When Alan Townsend, Colorado College’s new provost, first got a call from the search firm inquiring about his interest in the provost position, his initial answer after thinking for a moment was, “No, I don’t think so.” Townsend and his family had only recently moved back to University of Colorado Boulder, where he had spent much of his career, after working as the dean of Nicholas School of the Environment at Duke University for several years. He hadn’t considered leaving Boulder so soon.
That search firm’s call stayed on his mind though, and Townsend soon changed his mind. “I just kept thinking that this is a really great place,” Townsend said. “I had known several graduate students in my field … who had come through here, and they were just incredibly impressive and a little different.” Townsend became one of the 175 people who either applied or were nominated for the position, and last March it was announced he would be CC’s new provost.
CC hasn’t had a provost for several decades, and according to Townsend, the decision to reestablish the provost position is “the product of a lot of good things that have happened at CC over the last decade or so.” Townsend cites faculty growth, program growth, the acquisition of the Fine Arts Center, the addition and expansion of the innovation program, and other co-curricular additions as reasons for the addition of his position. Integration of all the new facets of the college was too much to ask of the existing upper leadership, and Townsend believes his position as provost will allow the potential of all these new partnerships and programs to be more fully realized.
Townsend’s professional career has been mainly at large research institutions. As an environmental scientist, he has published over 100 papers and led numerous research collaborations. His most recent role was associate vice chancellor for research at CU Boulder. Townsend sees his background in research as an asset to CC. “[Research] is a really key part of both recruiting and keeping the best faculty members and enriching the educational experience,” said Townsend. He is interested in seeing how he can expand the support at CC for faculty and students in research.
He also noted the potential for great collaborations in the region. “We are located in the front range in an incredible hotbed for a lot of science…between both of the flagship universities and the federal labs there are a ton of really major research opportunities.” Townsend hopes to explore collaborations between CC faculty and students and these research institutions which he is intimately familiar with from his time at Boulder.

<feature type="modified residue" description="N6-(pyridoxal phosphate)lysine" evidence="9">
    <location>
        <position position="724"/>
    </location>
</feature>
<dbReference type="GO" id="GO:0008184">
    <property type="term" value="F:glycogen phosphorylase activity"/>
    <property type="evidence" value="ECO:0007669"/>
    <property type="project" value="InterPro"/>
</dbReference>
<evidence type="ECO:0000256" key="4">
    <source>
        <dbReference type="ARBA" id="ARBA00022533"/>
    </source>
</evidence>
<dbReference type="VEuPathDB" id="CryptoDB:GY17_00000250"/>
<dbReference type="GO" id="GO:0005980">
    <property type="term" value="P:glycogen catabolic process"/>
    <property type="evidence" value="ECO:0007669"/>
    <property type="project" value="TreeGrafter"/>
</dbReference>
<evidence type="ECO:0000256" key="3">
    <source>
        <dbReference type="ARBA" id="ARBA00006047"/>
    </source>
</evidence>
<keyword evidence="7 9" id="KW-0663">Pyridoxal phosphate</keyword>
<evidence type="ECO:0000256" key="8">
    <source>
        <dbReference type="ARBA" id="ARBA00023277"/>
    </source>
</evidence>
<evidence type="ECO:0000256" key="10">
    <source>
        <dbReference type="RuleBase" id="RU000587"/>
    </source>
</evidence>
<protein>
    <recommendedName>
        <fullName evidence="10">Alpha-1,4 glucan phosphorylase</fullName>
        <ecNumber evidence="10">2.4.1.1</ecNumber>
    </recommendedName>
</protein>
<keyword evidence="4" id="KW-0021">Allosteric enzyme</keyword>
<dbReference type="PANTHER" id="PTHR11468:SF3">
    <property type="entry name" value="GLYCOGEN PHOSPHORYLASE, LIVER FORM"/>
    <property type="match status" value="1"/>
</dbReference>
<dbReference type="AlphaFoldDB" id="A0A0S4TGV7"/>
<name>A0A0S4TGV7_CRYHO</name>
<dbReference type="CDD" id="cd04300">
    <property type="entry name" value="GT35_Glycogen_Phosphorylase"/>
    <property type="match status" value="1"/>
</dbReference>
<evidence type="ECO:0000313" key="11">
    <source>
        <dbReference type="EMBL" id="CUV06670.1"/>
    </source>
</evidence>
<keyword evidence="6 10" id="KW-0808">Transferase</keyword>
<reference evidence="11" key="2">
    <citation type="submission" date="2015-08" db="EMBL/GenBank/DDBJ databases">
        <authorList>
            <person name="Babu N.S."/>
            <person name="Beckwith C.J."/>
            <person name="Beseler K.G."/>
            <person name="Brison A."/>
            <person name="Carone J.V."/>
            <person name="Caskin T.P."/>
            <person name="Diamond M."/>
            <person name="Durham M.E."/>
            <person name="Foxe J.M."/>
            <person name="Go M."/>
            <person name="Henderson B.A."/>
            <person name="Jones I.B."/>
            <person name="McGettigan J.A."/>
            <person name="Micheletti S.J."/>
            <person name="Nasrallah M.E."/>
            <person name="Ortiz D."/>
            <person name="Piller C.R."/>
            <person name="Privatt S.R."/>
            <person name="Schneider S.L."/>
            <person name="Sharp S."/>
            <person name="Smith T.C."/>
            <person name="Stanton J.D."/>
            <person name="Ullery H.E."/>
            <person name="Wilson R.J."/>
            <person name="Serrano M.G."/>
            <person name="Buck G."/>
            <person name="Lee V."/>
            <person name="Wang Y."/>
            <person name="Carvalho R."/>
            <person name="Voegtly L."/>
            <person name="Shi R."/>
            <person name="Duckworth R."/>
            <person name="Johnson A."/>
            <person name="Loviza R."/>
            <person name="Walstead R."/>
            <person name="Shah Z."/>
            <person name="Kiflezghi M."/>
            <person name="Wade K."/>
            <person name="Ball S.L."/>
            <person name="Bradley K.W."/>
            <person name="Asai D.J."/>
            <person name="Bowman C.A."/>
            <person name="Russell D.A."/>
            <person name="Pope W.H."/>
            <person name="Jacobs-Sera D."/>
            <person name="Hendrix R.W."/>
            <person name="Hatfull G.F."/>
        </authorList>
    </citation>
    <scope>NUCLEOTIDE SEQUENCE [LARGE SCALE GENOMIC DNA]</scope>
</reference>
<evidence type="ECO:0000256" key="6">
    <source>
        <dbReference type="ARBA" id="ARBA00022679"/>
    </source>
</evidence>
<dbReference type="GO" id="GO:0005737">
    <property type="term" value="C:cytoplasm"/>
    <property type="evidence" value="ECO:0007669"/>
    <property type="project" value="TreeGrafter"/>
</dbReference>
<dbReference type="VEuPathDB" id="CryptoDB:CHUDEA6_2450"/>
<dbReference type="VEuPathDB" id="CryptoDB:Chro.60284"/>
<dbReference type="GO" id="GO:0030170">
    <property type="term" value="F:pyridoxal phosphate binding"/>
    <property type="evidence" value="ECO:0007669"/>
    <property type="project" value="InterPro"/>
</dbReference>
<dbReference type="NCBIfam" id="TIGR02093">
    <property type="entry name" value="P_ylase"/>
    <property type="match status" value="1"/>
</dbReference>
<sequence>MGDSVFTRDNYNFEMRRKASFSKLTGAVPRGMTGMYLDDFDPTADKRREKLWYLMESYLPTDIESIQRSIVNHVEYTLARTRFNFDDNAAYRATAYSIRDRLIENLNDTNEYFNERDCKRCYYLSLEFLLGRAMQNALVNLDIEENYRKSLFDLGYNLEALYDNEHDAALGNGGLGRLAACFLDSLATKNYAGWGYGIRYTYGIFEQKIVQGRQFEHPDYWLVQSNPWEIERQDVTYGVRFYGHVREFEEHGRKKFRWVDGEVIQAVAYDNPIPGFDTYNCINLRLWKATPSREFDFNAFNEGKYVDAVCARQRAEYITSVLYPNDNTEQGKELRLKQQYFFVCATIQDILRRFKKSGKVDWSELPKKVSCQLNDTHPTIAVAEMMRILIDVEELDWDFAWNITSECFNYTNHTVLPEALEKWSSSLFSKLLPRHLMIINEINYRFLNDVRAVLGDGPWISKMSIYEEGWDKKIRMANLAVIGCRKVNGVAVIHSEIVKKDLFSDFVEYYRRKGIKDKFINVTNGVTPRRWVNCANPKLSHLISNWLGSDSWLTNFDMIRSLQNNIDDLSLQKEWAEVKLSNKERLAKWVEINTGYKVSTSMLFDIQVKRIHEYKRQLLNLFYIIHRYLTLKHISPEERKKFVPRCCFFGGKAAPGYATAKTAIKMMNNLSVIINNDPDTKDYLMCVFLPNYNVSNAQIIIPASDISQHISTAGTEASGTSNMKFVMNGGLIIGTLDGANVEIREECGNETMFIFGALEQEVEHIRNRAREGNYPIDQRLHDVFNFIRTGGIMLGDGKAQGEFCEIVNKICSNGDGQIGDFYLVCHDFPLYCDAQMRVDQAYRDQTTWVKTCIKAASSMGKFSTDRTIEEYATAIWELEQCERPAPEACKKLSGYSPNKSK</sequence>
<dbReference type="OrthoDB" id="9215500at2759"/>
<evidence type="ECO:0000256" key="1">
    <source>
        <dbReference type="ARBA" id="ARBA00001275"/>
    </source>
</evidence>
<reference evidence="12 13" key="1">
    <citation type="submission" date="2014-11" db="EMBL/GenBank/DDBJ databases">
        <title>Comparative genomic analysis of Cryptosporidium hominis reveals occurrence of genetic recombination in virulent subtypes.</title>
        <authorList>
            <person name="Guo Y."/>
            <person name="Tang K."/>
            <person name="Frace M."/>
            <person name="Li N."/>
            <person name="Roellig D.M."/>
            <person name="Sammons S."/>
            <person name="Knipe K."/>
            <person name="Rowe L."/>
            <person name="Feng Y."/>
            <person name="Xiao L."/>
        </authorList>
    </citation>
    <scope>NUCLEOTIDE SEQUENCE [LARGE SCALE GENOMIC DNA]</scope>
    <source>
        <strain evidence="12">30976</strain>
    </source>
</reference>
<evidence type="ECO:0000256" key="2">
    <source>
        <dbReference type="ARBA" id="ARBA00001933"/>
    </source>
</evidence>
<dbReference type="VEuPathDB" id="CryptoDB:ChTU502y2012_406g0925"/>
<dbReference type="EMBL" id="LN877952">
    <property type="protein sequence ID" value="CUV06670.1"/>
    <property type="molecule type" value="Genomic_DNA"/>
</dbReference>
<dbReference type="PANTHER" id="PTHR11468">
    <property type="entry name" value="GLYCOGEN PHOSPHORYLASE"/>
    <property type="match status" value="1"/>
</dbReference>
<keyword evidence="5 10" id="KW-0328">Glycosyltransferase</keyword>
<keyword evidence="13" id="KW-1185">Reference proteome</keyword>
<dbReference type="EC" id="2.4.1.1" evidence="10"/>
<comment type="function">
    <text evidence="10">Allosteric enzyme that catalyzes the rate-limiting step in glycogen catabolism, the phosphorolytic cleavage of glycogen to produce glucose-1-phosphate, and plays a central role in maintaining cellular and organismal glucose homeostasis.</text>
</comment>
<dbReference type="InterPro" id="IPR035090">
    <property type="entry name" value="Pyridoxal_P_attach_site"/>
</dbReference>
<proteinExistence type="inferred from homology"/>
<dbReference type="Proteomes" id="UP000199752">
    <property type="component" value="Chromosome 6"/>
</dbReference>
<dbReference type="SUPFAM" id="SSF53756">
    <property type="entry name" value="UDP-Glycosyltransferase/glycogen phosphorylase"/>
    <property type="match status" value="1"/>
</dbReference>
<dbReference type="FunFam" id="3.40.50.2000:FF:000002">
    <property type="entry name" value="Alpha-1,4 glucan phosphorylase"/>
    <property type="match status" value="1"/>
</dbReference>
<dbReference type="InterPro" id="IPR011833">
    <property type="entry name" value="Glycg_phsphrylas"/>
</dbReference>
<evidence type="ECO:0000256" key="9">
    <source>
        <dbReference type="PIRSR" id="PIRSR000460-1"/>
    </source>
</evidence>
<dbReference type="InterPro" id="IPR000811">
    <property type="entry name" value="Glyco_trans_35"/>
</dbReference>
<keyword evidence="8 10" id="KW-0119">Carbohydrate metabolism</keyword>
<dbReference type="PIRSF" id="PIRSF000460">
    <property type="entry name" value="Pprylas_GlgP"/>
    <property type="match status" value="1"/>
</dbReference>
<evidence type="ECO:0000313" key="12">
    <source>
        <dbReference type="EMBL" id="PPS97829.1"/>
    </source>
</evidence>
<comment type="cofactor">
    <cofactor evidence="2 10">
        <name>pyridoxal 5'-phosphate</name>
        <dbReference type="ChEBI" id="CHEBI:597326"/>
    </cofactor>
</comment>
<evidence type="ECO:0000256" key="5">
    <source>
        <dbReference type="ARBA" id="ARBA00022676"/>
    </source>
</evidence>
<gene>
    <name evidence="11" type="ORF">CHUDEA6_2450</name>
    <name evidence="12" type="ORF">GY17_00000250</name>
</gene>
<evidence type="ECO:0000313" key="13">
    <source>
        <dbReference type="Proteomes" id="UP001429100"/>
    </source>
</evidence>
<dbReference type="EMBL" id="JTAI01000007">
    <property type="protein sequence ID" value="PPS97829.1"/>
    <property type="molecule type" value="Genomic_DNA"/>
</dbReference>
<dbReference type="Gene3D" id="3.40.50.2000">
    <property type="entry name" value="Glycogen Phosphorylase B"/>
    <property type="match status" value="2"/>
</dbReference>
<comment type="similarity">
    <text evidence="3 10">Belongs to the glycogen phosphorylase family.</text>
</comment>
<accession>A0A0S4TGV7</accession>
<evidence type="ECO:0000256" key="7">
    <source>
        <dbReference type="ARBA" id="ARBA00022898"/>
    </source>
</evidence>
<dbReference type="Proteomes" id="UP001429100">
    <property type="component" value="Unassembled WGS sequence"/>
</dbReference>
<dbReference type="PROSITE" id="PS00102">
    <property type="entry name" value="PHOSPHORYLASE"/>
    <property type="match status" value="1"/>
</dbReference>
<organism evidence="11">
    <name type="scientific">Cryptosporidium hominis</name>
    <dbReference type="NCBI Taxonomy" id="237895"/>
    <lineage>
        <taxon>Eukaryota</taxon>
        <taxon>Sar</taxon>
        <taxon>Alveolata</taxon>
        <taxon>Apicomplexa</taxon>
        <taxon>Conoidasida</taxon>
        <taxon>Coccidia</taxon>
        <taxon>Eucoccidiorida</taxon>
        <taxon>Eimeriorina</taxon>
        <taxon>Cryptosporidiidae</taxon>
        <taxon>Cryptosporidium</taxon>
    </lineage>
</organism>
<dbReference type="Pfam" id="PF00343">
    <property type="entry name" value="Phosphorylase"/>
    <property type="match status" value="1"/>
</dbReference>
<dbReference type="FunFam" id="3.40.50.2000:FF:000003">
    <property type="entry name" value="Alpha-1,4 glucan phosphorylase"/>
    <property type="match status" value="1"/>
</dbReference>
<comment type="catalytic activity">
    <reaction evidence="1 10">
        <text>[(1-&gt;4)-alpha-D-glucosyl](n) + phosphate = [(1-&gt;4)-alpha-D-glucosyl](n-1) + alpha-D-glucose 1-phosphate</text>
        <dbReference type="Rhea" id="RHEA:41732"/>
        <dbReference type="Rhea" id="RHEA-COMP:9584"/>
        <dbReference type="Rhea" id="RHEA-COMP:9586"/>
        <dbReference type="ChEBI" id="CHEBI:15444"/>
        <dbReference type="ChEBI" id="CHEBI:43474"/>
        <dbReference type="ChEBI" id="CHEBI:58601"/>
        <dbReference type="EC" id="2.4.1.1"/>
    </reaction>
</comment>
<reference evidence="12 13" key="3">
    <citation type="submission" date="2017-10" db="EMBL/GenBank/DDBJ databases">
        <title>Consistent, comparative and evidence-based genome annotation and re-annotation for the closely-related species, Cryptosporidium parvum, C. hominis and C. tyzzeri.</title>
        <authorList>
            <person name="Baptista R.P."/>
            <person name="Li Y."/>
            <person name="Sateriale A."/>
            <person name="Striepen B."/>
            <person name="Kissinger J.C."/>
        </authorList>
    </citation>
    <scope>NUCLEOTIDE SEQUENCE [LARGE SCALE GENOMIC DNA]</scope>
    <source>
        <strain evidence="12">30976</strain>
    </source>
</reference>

While research has dominated much of Townsend’s professional career, he is a skilled communicator and educator. He maintains a blog online where he shares “writings on the environment & sustainability, and on cancer, loss & hope.” And in addition to his responsibilities as provost, he will teach in the environmental studies department.
Townsend believes that in many ways his role as provost is an extension of the progress he strived for in his field of environmental science. Townsend has come to the realization over the past few years that, “the primary barriers to real progress are not scientific understanding or technical breakthrough…the biggest ones are…the ways in which we are operating as people.” Townsend says that this realization informed his desire to come to CC. “There is an increasingly urgent need for the fundamentals of a liberal arts education for these big challenges we are facing right now as a society.” Townsend said that dealing with the environment is just one of these challenges, other challenges include combatting the deep roots of structural racism and dealing with healthcare. Townsend believes that the power of a liberal arts education is to equip its students with the mental facilities to contribute to societal progress on these and other issues.
And Townsend would know. He is a product of the liberal arts himself. He went to Amherst College as an undergraduate, and after graduate school Townsend recalled, “I thought I would end up back at [a liberal arts school] just because of how much I liked it.” Decades and tons of experience later, Townsend is back on a small campus with a clear vision of the great potential of the education this institution can provide.